CHARLESTON, W.Va. — An autopsy report for a Vietnam veteran who died suspiciously at the Veterans Affairs Medical Center concludes that the man — who was not diabetic — was injected with a fatal amount of insulin.
The autopsy uses clinical language to describe horror.
“This case represents the administration of unprescribed insulin to a non-hyperglycemic, non-diabetic patient in a hospital setting,” the report states.
“Based on the investigative and autopsy findings, the manner of death is homicide.”
The death of 82-year-old retired U.S. Army Sgt. Felix McDermott is drawing attention from the public, as well as West Virginia’s congressional delegation, including senators Shelley Moore Capito and Joe Manchin.
Manchin said he spoke today with leaders with the U.S. Department of Veterans Affairs, as well as leadership at the VA hospital in Clarksburg.
A statement put out by Manchin’s office made reference to a total of 11 suspicious deaths at the VA hospital.
“These crimes shock the conscience and I’m still appalled they were not only committed but that our veterans, who have sacrificed so much for our country, were the victims,” Manchin stated.
McDermott’s family has filed a claim over his death with the U.S. Department of Veterans Affairs.
McDermott’s family was told by VA investigators that nine or ten additional patients of the Louis A. Johnson VA Medical Center had been given fatal injections of insulin, according to the claim.
“We don’t know whether this is just an unbelievably incompetent person, which is hard to believe, or if someone is doing this willfully to people who have served our country,” said Tony O’Dell, a Charleston lawyer who is representing McDermott’s family.
McDermott was a Vietnam veteran who retired after 20 years of U.S. Army Service. He later served as a member of the Pennsylvania National Guard.
He was admitted for treatment at the VA Medical Center in Clarksburg on April 9, 2018 because he had choked on some food and developed aspiration pneumonia.
At first, his health improved.
Then, on April 9, 2018, his condition plummeted. He couldn’t catch his breath. A fingerstick blood glucose test showed that he had critically low blood sugar.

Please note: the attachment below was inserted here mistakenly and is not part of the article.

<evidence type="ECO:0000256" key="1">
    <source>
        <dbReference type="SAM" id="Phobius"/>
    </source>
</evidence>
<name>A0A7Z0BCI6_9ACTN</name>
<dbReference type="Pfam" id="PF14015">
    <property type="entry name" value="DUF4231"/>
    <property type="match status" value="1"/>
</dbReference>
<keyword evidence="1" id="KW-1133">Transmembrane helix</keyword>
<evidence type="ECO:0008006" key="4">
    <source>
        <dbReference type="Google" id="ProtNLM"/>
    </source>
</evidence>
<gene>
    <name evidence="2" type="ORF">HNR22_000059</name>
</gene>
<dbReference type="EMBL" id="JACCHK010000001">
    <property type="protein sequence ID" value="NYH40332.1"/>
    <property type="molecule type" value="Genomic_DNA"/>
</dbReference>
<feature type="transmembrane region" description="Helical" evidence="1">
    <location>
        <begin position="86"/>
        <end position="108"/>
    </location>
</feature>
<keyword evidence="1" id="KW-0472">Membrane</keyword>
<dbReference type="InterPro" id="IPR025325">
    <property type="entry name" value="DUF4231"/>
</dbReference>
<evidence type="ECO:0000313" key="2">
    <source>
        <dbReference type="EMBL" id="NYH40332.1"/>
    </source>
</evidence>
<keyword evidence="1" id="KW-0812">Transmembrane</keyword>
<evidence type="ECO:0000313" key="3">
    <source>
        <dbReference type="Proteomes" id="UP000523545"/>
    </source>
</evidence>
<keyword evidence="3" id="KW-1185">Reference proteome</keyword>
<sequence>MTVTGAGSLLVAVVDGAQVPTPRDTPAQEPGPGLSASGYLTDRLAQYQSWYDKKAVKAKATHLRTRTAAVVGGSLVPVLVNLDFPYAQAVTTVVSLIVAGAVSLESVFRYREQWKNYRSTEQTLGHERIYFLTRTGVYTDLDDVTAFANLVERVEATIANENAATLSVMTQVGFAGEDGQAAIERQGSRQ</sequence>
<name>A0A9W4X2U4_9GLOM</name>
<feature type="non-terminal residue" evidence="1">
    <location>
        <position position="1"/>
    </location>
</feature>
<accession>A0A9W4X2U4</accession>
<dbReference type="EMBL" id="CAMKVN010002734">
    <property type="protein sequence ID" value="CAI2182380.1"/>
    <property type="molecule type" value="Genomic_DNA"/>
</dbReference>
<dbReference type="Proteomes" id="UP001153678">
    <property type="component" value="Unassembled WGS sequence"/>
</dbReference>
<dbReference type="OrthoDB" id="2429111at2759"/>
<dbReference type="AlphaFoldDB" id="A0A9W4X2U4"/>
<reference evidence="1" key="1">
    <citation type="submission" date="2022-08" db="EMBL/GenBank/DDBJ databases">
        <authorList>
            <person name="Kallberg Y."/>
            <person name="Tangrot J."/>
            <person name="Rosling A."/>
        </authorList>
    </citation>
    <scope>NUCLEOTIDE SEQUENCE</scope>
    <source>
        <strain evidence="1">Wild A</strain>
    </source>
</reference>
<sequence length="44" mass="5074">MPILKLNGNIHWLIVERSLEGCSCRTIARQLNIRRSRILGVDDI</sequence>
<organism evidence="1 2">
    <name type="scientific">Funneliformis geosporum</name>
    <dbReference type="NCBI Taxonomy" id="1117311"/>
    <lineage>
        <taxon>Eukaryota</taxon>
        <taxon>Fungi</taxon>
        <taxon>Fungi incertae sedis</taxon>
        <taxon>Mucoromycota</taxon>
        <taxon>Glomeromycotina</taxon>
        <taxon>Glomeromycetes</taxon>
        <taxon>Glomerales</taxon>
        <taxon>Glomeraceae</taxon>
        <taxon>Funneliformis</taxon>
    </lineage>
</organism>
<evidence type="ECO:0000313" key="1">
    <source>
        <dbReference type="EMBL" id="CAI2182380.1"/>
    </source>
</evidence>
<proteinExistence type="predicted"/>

The situation was so critical that his family was called in.
“All of a sudden they’re called in the early morning hours. He’s taken this sudden turn for the worse,” O’Dell said on MetroNews’ “Talkline.
By 9 a.m., McDermott was dead.
“Really, no answers were given to the family at all. They really were just left in the dark. He took a sudden turn. They didn’t know what to think. They were surprised.”
McDermott was buried on April 13, 2018.
The family grieved as time passed. After a few months, the family was asked for permission to exhume McDermott’s body.
The exhumation occurred Oct. 23, 2018, and McDermott’s remains were sent to the Dover Air Force Base for autopsy.
The resulting autopsy report confirmed that McDermott was not diabetic and had no history of oral hypoglycemic use or previous insulin administration. The autopsy report also confirmed there were no hospital orders for the administration of insulin.
Yet, the autopsy identified a subcutaneous insulin injection site on the left side of his abdomen.
The report concluded that McDermott “died of exogenous insulin administration.”
“If the medical examiner’s conclusion is correct,” the family’s claim against the VA states, “Felix Kirk McDermott was murdered while he was in the care and custody of the Louis A. Johnson VA Medical Center despite the VAMC being on notice of previous wrongful injections.”
Wesley Walls, who leads public affairs and community relations services at the medical facility, told MetroNews on Monday the allegations do not involve any current employees.
“Immediately upon discovering these serious allegations, Louis A. Johnson VA Medical Center leadership brought them to the attention of VA’s inspector general while putting safeguards in place to ensure the safety of each and every one of our patients,” he said.
Walls added Manchin’s office was made aware of the allegations on Aug. 7, 2018, as were Capito’s office and the staff of Rep. David McKinley, R-W.Va.
“VA is cooperating fully with the inspector general’s ongoing investigation, and for additional questions we refer you to them,” he concluded.
Manchin, who had spoken today with officials, said the investigation has identified a suspect. Manchin said that person was “removed immediately from any patient care.”
“I did find out – the hospital did everything they could do when they found the person of suspicion,” Manchin said on MetroNews’ “Talkline.” “They have secured and feel confident everything in the world is done for their patients.”
He added, “There has been concern that they’re looking into all the patients that person might have been in contact with.”
Manchin expressed disappointment that the public just learned of the situation even though McDermott’s death was a year ago.
“It’s very upsetting that it has taken this long for us to have gotten any kind of news,” Manchin said.
The claim by McDermott’s family does not conclude whether the insulin injection was negligence or intentional.
O’Dell, the attorney, says the family is experiencing “total betrayal.”
“Put yourself in that position where it’s your father and someone may have purposefully killed that person,” he said.